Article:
Insert Tidal Here: A Planetary Evolution Cookbook
- Author(s): Walker, Matthew
- Advisor(s): Mitchell, Jonathan L
- et al.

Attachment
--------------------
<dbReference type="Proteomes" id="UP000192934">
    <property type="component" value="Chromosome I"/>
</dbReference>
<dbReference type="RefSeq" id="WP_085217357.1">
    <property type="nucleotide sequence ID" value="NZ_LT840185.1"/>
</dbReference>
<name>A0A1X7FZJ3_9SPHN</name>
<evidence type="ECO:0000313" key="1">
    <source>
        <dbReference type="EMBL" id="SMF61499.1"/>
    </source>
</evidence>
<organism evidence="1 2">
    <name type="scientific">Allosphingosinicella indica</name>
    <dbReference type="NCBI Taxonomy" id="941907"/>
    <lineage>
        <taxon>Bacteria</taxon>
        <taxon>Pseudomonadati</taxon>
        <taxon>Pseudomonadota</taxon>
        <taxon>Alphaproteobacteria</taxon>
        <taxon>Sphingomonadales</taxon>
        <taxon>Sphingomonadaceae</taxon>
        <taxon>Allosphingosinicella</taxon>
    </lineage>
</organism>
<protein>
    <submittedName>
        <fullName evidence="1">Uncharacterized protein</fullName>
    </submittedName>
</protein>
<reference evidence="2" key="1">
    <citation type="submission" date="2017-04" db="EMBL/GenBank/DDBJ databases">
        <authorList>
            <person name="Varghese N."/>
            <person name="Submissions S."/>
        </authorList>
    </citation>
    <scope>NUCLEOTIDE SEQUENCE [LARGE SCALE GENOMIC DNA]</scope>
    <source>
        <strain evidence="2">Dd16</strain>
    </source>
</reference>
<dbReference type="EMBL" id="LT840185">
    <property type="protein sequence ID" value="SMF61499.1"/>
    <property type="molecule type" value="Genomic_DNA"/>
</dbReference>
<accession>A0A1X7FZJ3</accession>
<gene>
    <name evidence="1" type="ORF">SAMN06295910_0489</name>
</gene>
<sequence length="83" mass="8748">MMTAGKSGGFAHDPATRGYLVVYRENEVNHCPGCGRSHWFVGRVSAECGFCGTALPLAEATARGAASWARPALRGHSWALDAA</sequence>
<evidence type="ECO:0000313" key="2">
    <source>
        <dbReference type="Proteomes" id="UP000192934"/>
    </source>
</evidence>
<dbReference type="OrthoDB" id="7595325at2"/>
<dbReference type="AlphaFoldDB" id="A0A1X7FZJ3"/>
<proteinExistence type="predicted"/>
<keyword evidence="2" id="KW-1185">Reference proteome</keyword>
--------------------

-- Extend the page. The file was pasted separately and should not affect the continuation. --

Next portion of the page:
The observed activity at the surfaces of the Galilean satellites mask subsurface internal dynamics. Tides generated from their primary, the massive planet Jupiter, deform these moons and can generate significant heat. This heat must then escape to space. The heat moving through a satellite has the potential to modify the interior structure, melting regions and causing internal interface boundary migration. We track how tidally generated heat will flow out of Io and Europa, and how this heat will modify the planetary structures. To do this we determine specific forms for the k Love numbers which depend on internal structure and temperature profiles. The Love numbers are used as a linear factor in tidal heating models. Because the Love numbers are very frequency dependent, it is important to consider every frequency term in a tide, as some may be much more significant than others. While some tidal heating models consider the orbital frequency only, we present the full tidal heating spectrum and isolate which terms are significant in which cases. In addition to finding the simple tidal heat forms for use with Io and Europa, we demonstrate with extreme examples, the tidal heating scenarios at Mercury and Venus. In these cases we find systems where the tidal heat delivery comes at frequencies related to sums and differences of mean motion and spin rate. Finally we use the Love numbers for Io and Europa we generated, in the tidal heating models as a term in thermal evolution models. We balance a tidal heat input into the bodies with heat convected upward into an elastic lid. The lid then conducts the once tidal heat into space. We probe the planetary structural and temperature space which leads to equilibrium conditions, where the tidal heat input is balanced by heat escape. For Io, we find no stable equilibrium scenarios for any structure we consider, and the body ultimately melts. This results because the dissipating volume is assumed to extend to the core. This generates much more heat than is able to conduct out through the lid and runaway melting occurs. Reducing the volume of the region, by adding a core or a subsurface fluid silicate layer, may reduce the volume enough for stable conditions to be found. In Europa, we do find stable equilibrium conditions at ice shells of roughly 50 km. For shells thicker than this, the tidal heating is too strong due to increased volume, and so the shell melts some in response until stable equilibrium is achieved. The Europa Clipper mission is slated to measure both shell thickness as well as the k Love number. With the relationships we draw between structural and orbital parameters, these measurements in the system can help constrain our models so that we can use Europa’s current state as a probe for its thermal history and an indicator of its thermal future.